For years scientists have managed to develop solar cells that are highly efficient in laboratory conditions, but quickly deteriorate when asked to cope with direct sunlight – which constitutes something of a drawback for a solar panel.
Now a team of researchers from the Massachusetts Institute of Technology (MIT) reckon they may have found the solution to the problem of deteriorating solar cells following the demonstration of a new cell design that manages to repair itself.
The cell mimics the ability of plants to convert sunlight into energy at the same time as continuously breaking down light-capturing molecules and reassembling them from scratch in order to avoid the debilitating effects of sunlight.
Michael Strano, the Charles and Hilda Roddey Associate Professor of Chemical Engineering, who led the research team, said the cell was "basically imitating tricks that nature has discovered over millions of years", such as plants' " reversibility, the ability to break apart and reassemble".
The cell uses synthetic molecules known as phospholipids that form disks which then provide structural support to proteins that respond to light. The molecules then create "reaction centres" that release electrons when hit by light particles. When suspended in a solution these reaction centres spontaneously attach themselves to carbon nanotubes that hold the disks in place and also act as wires that can transmit the released electrons.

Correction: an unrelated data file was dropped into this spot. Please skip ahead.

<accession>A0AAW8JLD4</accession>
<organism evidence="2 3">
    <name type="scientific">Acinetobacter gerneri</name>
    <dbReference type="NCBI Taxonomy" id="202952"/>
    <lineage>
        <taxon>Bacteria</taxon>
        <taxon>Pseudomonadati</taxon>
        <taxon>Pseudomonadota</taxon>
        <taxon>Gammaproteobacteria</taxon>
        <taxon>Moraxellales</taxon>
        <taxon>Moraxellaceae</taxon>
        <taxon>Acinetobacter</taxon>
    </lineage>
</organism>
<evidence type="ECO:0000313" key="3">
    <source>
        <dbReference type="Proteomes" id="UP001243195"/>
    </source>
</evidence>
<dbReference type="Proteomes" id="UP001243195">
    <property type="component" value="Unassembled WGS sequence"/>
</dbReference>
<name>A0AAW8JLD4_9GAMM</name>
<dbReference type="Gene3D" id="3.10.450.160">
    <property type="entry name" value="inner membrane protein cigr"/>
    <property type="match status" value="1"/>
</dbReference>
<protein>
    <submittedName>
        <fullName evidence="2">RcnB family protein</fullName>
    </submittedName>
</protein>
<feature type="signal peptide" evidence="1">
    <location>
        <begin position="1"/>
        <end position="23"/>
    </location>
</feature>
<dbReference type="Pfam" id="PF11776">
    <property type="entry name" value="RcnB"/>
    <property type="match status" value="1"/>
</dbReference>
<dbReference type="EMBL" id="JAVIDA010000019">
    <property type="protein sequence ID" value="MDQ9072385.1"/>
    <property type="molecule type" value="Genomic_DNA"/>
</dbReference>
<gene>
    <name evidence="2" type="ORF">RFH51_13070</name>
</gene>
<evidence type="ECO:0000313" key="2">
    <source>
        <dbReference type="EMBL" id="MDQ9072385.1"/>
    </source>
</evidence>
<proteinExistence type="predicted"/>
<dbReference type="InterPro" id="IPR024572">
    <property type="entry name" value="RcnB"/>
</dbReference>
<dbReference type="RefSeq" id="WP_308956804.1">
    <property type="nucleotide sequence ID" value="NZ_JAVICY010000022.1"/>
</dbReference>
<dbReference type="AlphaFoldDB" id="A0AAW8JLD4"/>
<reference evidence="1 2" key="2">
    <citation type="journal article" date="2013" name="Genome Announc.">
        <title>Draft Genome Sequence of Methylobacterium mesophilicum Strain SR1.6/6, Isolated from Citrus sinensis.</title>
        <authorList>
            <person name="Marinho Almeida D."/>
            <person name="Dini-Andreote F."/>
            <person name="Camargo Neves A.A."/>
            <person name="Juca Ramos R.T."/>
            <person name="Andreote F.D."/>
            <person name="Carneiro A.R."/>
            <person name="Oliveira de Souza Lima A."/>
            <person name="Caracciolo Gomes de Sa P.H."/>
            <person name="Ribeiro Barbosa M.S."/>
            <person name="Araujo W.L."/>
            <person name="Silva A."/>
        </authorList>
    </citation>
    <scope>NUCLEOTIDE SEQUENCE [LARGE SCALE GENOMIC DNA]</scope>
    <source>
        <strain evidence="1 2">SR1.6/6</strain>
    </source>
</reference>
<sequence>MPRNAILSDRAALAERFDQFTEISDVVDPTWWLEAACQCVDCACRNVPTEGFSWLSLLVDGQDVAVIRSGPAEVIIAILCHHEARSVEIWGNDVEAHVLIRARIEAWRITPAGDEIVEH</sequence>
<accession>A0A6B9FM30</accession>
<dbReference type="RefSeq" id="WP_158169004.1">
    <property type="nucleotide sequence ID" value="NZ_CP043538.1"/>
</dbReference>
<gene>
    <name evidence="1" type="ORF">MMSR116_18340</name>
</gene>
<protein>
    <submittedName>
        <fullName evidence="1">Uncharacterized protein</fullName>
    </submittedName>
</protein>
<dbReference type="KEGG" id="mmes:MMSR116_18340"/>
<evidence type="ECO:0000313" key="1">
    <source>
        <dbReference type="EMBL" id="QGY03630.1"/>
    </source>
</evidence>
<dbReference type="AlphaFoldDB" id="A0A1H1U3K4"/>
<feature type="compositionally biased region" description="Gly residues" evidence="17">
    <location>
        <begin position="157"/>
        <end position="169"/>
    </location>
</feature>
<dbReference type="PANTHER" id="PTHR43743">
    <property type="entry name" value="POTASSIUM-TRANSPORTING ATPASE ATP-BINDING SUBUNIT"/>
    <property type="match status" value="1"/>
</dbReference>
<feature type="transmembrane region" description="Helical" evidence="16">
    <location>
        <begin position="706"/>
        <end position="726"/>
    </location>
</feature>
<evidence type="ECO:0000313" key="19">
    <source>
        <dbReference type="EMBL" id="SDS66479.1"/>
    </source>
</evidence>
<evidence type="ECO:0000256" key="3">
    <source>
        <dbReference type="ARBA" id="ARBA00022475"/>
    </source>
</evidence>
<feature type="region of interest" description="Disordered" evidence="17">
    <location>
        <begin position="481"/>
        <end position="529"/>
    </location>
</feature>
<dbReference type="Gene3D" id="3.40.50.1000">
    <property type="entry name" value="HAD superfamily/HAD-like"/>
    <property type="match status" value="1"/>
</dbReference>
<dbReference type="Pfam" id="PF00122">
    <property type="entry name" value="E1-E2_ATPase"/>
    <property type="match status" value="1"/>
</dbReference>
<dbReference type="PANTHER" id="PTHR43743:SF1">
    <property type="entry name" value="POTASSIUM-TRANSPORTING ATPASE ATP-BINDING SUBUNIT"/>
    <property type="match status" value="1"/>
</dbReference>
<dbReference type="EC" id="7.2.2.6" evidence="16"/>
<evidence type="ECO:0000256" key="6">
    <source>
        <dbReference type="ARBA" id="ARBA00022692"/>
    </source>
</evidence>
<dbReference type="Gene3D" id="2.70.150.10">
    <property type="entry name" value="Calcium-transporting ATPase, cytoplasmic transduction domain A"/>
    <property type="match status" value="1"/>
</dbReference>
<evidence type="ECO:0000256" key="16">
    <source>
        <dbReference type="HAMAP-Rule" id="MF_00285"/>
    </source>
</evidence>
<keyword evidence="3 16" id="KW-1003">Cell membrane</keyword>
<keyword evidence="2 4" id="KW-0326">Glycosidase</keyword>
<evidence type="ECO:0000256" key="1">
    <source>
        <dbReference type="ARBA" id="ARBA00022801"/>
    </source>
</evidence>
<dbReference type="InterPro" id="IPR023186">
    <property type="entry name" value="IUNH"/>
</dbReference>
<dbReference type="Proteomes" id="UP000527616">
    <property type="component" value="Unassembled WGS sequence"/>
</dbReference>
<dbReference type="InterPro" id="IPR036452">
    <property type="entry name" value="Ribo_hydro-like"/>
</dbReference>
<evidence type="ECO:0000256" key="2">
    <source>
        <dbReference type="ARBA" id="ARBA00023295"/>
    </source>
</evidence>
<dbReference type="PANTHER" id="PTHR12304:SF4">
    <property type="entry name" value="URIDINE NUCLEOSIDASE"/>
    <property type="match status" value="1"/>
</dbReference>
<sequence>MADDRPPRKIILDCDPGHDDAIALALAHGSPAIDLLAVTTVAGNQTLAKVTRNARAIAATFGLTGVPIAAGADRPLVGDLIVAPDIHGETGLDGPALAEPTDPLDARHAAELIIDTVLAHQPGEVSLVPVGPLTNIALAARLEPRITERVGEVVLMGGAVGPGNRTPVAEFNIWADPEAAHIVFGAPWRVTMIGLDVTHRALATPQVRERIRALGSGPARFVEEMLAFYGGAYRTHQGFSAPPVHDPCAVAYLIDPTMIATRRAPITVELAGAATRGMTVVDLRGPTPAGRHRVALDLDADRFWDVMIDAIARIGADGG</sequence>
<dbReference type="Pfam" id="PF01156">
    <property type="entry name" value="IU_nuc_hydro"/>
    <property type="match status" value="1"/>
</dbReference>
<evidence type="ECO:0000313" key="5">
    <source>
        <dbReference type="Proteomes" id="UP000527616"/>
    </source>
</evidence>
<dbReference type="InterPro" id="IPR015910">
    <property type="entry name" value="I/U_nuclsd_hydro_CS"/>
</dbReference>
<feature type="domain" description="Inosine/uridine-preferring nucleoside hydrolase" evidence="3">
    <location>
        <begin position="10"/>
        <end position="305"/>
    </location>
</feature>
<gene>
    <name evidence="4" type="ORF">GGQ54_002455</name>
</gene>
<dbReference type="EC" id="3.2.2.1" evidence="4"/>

The research team then added a surfactant to the self-assembling mixture, which resulted in the seven components that make up the system breaking apart. Once the surfactant, which MIT said was similar to that used to break up the BP oil spill in the Gulf, was removed from the mixture using a membrane, the compounds spontaneously assembled once again into a perfectly formed, rejuvenated photocell.
The team then ran the cell through the same cycle of assembly and disassembly repeatedly over a 14-hour period and recorded no loss of efficiency.
Strano said that the initial experiment delivered very low levels of efficiency, because the concentration of the molecular structures in the solution was very low. However, the efficiency of each individual structure stood at around 40 per cent, double that of the most efficient solar cells currently available, while the team believes that, theoretically, the structures could reach close to 100 per cent efficiency. MIT said the team is now working on how to increase the concentration of the solution.
It is likely to take years to develop commercially available solar cells based on the technology, but the breakthrough suggests that one of the most significant technical challenges faced by emerging nanomaterial-based solar technologies could be overcome.